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Legal How-To: Proving You Paid for Something With Cash

If you're fighting in court over a cash payment, how can you prove that you actually paid?

Paying for things in cash may be becoming less common as technology marches on, but if you still use cash, you'll want to get some proof that you paid. In many cases, the person you paid may be reluctant or defiant about admitting that he's been paid. In order to get the law's help, you may need to prove that the cash in question actually changed hands.

So how do you do this? Every case is different, but here are some potential ways to prove you paid for something with cash:

1. Save Receipts.

This seems like a no-brainer... and it is. Regardless of what you're paying for, if it's a legitimate transaction, you should be entitled to a receipt of some kind.

This is especially true in the case of rent payments. If your landlord accepts rent payments in cash, you must get a receipt for each payment you make. If not, you will have a much harder time proving that you're all paid up if the landlord attempts to evict you.

Receipts do not have to follow a rigid format. Just make sure they include:

  • The date of payment,
  • A description of the services or goods purchased,
  • The amount paid in cash, and
  • The name of the company or person paid.

2. Cashier's Checks or Money Orders.

No, it's not exactly cash, but you should be able to obtain a cashier's check from most banks even if you're not a member. This will not only get you a record of how much you are paying with your cash, but the bank will have a record of your cash payment. A money order can also be purchased at most convenience stores, which may accomplish the same thing.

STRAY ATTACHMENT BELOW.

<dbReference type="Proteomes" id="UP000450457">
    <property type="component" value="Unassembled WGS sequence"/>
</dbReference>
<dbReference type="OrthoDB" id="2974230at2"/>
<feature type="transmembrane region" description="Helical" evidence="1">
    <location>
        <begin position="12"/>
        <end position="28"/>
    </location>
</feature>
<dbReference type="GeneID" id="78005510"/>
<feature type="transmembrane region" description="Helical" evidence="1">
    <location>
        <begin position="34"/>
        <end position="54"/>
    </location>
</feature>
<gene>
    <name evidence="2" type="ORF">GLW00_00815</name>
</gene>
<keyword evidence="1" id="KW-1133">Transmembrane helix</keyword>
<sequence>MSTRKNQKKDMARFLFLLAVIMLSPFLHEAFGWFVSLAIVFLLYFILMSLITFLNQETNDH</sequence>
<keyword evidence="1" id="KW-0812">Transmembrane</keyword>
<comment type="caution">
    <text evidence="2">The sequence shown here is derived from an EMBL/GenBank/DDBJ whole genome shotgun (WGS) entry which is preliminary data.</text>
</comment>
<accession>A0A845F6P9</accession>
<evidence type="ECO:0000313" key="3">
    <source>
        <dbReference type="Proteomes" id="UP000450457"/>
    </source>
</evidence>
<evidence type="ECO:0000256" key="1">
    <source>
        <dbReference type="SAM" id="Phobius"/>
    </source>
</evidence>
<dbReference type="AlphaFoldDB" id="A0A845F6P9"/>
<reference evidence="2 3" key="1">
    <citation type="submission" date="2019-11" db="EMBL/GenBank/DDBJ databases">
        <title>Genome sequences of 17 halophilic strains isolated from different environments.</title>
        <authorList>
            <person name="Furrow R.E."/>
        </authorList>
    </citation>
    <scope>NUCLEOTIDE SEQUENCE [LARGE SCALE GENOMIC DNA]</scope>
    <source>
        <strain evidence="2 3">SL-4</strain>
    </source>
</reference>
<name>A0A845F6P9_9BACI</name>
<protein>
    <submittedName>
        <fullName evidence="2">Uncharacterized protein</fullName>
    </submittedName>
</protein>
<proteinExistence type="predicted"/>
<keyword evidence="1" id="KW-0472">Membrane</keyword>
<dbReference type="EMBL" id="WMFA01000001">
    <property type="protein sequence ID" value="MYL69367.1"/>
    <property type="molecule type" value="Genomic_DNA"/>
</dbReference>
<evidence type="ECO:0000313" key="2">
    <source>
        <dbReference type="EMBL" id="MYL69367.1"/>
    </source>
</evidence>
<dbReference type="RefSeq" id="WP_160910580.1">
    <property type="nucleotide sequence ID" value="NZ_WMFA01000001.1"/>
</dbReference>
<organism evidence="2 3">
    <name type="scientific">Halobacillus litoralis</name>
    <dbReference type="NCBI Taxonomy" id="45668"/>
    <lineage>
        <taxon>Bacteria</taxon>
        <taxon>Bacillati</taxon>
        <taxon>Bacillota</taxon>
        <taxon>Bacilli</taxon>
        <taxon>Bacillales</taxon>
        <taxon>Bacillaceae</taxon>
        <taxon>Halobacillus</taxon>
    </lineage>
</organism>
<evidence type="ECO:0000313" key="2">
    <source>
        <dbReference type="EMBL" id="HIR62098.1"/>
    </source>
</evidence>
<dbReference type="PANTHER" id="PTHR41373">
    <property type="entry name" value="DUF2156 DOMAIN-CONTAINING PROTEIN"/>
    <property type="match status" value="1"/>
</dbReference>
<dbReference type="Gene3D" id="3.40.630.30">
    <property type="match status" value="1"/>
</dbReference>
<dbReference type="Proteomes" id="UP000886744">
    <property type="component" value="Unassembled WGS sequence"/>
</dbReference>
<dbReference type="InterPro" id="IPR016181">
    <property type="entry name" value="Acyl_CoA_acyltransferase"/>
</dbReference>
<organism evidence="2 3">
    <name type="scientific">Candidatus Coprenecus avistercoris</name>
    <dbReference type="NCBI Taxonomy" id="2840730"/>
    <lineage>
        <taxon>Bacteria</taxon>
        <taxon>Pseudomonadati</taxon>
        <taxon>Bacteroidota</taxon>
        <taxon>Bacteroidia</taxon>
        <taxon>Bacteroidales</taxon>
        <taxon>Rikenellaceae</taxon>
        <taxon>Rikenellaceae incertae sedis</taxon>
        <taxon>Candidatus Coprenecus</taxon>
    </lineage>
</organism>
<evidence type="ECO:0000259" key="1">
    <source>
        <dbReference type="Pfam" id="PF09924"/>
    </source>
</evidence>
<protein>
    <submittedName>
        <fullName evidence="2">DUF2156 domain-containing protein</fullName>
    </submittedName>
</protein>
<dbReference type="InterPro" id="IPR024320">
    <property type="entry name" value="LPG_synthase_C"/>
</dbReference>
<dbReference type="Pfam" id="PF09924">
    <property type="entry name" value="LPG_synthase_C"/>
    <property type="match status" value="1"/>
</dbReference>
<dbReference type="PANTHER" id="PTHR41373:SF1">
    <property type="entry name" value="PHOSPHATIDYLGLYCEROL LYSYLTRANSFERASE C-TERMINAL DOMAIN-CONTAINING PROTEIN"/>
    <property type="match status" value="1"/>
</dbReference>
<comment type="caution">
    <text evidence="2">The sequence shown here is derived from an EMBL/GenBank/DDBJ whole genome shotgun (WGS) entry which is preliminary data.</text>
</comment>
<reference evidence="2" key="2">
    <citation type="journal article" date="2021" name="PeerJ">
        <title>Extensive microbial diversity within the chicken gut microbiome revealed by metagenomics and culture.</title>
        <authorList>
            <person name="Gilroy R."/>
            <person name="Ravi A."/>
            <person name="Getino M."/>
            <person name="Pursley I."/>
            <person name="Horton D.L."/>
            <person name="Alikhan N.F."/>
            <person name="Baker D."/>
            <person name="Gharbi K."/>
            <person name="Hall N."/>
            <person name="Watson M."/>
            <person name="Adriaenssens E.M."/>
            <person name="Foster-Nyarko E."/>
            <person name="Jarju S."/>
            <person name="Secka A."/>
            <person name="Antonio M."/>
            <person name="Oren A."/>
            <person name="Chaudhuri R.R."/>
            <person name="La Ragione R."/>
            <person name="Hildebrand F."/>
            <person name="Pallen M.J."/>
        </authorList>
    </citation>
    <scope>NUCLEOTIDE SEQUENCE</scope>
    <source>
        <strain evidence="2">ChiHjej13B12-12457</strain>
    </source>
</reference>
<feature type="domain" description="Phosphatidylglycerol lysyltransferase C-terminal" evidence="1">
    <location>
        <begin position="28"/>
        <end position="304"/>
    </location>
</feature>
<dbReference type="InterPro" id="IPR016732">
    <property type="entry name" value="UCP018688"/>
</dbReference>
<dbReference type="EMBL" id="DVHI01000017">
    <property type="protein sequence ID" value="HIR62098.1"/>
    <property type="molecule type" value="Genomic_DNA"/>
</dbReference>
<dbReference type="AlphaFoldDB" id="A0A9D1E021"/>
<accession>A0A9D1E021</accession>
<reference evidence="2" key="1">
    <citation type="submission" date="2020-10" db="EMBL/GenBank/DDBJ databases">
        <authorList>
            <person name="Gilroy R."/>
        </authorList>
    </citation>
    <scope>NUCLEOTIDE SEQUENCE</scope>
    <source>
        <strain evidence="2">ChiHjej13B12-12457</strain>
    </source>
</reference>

3. Bank Statements and ATM Receipts.

With a bank statement or ATM receipt, you may at least try to prove that you had the cash that you claim you paid with. This might be enough for "Judge Judy," but it may not be sufficient in other courts.

4. Find a Witness.

If you can't get any documentation of your payment, you may have to find a witness to testify to the fact that you paid in cash. If you're in serious trouble, you may be able to subpoena store clerks, cashiers, or whoever handled your cash. However, if you're trying to settle your matter in small claims court, keep in mind that you may not be able to force a witness to appear.

Need More Help?

In more complex cases, you may be able to use the legal process of discovery to try to prove a cash payment; this could be as simple as asking the other party to admit that you paid in cash. Of course, an attorney can help you in all these situations. And yes, many of them do take cash.

Are you facing a legal issue you'd like to handle on your own? Suggest a topic for our Legal How-To series by sending us a tweet @FindLawConsumer with the hashtag #HowTo.

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